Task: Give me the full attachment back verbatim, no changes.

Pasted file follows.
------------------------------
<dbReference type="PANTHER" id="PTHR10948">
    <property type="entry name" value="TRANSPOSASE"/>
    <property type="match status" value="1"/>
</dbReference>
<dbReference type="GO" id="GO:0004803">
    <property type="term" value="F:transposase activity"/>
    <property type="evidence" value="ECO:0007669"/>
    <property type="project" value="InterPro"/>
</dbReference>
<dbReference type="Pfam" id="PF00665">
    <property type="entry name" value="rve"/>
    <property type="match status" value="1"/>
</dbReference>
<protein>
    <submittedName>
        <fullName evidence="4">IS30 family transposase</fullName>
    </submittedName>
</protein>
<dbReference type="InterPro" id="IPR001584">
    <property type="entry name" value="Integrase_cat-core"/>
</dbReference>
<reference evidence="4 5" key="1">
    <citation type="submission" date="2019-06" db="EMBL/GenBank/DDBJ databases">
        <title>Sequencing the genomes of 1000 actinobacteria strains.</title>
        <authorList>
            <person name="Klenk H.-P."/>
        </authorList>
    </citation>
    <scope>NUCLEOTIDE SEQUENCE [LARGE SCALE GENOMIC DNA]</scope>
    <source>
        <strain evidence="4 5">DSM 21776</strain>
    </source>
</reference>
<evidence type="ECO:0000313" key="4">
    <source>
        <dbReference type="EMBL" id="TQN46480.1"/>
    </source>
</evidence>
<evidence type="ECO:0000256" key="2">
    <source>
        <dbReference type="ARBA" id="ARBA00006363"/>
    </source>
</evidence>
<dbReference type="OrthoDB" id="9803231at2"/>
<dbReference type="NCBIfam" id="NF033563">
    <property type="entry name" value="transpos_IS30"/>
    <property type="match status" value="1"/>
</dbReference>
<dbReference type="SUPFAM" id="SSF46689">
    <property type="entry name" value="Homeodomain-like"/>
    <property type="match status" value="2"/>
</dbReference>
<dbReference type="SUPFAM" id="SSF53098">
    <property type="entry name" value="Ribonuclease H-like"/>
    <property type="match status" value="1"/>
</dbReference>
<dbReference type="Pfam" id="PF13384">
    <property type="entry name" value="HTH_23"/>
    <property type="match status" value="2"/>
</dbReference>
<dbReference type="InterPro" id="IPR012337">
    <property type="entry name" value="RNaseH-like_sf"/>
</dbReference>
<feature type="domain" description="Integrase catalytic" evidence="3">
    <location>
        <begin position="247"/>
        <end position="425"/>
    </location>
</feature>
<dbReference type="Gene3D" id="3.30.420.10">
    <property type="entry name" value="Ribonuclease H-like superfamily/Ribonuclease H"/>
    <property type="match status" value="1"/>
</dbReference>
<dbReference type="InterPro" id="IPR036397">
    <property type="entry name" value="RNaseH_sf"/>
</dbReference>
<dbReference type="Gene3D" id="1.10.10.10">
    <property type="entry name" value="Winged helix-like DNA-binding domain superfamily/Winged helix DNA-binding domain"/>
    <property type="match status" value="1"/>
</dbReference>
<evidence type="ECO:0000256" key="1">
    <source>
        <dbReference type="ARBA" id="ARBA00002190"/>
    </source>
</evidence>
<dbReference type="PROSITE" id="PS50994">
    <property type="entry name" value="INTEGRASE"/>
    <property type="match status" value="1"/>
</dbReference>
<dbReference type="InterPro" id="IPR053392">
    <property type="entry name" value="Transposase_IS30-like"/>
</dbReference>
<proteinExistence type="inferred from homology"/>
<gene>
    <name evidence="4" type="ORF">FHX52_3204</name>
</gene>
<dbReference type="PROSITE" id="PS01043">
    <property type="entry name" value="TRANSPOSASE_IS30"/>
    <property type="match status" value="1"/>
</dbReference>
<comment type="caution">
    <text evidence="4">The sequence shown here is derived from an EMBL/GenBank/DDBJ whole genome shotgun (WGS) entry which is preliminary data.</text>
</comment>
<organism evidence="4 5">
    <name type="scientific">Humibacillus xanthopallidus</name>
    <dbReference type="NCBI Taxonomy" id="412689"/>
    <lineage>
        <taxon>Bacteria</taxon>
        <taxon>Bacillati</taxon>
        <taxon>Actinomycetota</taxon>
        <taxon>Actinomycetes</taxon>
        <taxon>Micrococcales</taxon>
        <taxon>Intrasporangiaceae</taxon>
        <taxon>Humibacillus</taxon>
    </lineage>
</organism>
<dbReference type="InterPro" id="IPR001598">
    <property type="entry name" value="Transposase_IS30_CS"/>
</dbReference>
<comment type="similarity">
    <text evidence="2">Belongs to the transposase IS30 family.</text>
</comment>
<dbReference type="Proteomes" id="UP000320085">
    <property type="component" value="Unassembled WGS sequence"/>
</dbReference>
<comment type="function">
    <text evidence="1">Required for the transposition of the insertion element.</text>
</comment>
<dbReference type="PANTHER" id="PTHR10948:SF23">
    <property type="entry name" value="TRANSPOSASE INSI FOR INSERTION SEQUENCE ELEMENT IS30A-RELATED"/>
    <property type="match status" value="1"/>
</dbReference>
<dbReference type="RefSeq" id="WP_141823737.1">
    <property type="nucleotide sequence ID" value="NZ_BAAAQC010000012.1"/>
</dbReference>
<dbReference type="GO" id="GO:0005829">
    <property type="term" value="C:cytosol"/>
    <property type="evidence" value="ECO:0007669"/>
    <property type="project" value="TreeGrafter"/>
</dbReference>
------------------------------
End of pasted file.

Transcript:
<dbReference type="PANTHER" id="PTHR10948">
    <property type="entry name" value="TRANSPOSASE"/>
    <property type="match status" value="1"/>
</dbReference>
<dbReference type="GO" id="GO:0004803">
    <property type="term" value="F:transposase activity"/>
    <property type="evidence" value="ECO:0007669"/>
    <property type="project" value="InterPro"/>
</dbReference>
<dbReference type="Pfam" id="PF00665">
    <property type="entry name" value="rve"/>
    <property type="match status" value="1"/>
</dbReference>
<protein>
    <submittedName>
        <fullName evidence="4">IS30 family transposase</fullName>
    </submittedName>
</protein>
<dbReference type="InterPro" id="IPR001584">
    <property type="entry name" value="Integrase_cat-core"/>
</dbReference>
<reference evidence="4 5" key="1">
    <citation type="submission" date="2019-06" db="EMBL/GenBank/DDBJ databases">
        <title>Sequencing the genomes of 1000 actinobacteria strains.</title>
        <authorList>
            <person name="Klenk H.-P."/>
        </authorList>
    </citation>
    <scope>NUCLEOTIDE SEQUENCE [LARGE SCALE GENOMIC DNA]</scope>
    <source>
        <strain evidence="4 5">DSM 21776</strain>
    </source>
</reference>
<evidence type="ECO:0000313" key="4">
    <source>
        <dbReference type="EMBL" id="TQN46480.1"/>
    </source>
</evidence>
<evidence type="ECO:0000256" key="2">
    <source>
        <dbReference type="ARBA" id="ARBA00006363"/>
    </source>
</evidence>
<dbReference type="OrthoDB" id="9803231at2"/>
<dbReference type="NCBIfam" id="NF033563">
    <property type="entry name" value="transpos_IS30"/>
    <property type="match status" value="1"/>
</dbReference>
<dbReference type="SUPFAM" id="SSF46689">
    <property type="entry name" value="Homeodomain-like"/>
    <property type="match status" value="2"/>
</dbReference>
<dbReference type="SUPFAM" id="SSF53098">
    <property type="entry name" value="Ribonuclease H-like"/>
    <property type="match status" value="1"/>
</dbReference>
<dbReference type="Pfam" id="PF13384">
    <property type="entry name" value="HTH_23"/>
    <property type="match status" value="2"/>
</dbReference>
<dbReference type="InterPro" id="IPR012337">
    <property type="entry name" value="RNaseH-like_sf"/>
</dbReference>
<feature type="domain" description="Integrase catalytic" evidence="3">
    <location>
        <begin position="247"/>
        <end position="425"/>
    </location>
</feature>
<dbReference type="Gene3D" id="3.30.420.10">
    <property type="entry name" value="Ribonuclease H-like superfamily/Ribonuclease H"/>
    <property type="match status" value="1"/>
</dbReference>
<dbReference type="InterPro" id="IPR036397">
    <property type="entry name" value="RNaseH_sf"/>
</dbReference>
<dbReference type="Gene3D" id="1.10.10.10">
    <property type="entry name" value="Winged helix-like DNA-binding domain superfamily/Winged helix DNA-binding domain"/>
    <property type="match status" value="1"/>
</dbReference>
<evidence type="ECO:0000256" key="1">
    <source>
        <dbReference type="ARBA" id="ARBA00002190"/>
    </source>
</evidence>
<dbReference type="PROSITE" id="PS50994">
    <property type="entry name" value="INTEGRASE"/>
    <property type="match status" value="1"/>
</dbReference>
<dbReference type="InterPro" id="IPR053392">
    <property type="entry name" value="Transposase_IS30-like"/>
</dbReference>
<proteinExistence type="inferred from homology"/>
<gene>
    <name evidence="4" type="ORF">FHX52_3204</name>
</gene>
<dbReference type="PROSITE" id="PS01043">
    <property type="entry name" value="TRANSPOSASE_IS30"/>
    <property type="match status" value="1"/>
</dbReference>
<comment type="caution">
    <text evidence="4">The sequence shown here is derived from an EMBL/GenBank/DDBJ whole genome shotgun (WGS) entry which is preliminary data.</text>
</comment>
<organism evidence="4 5">
    <name type="scientific">Humibacillus xanthopallidus</name>
    <dbReference type="NCBI Taxonomy" id="412689"/>
    <lineage>
        <taxon>Bacteria</taxon>
        <taxon>Bacillati</taxon>
        <taxon>Actinomycetota</taxon>
        <taxon>Actinomycetes</taxon>
        <taxon>Micrococcales</taxon>
        <taxon>Intrasporangiaceae</taxon>
        <taxon>Humibacillus</taxon>
    </lineage>
</organism>
<dbReference type="InterPro" id="IPR001598">
    <property type="entry name" value="Transposase_IS30_CS"/>
</dbReference>
<comment type="similarity">
    <text evidence="2">Belongs to the transposase IS30 family.</text>
</comment>
<dbReference type="Proteomes" id="UP000320085">
    <property type="component" value="Unassembled WGS sequence"/>
</dbReference>
<comment type="function">
    <text evidence="1">Required for the transposition of the insertion element.</text>
</comment>
<dbReference type="PANTHER" id="PTHR10948:SF23">
    <property type="entry name" value="TRANSPOSASE INSI FOR INSERTION SEQUENCE ELEMENT IS30A-RELATED"/>
    <property type="match status" value="1"/>
</dbReference>
<dbReference type="RefSeq" id="WP_141823737.1">
    <property type="nucleotide sequence ID" value="NZ_BAAAQC010000012.1"/>
</dbReference>
<dbReference type="GO" id="GO:0005829">
    <property type="term" value="C:cytosol"/>
    <property type="evidence" value="ECO:0007669"/>
    <property type="project" value="TreeGrafter"/>
</dbReference>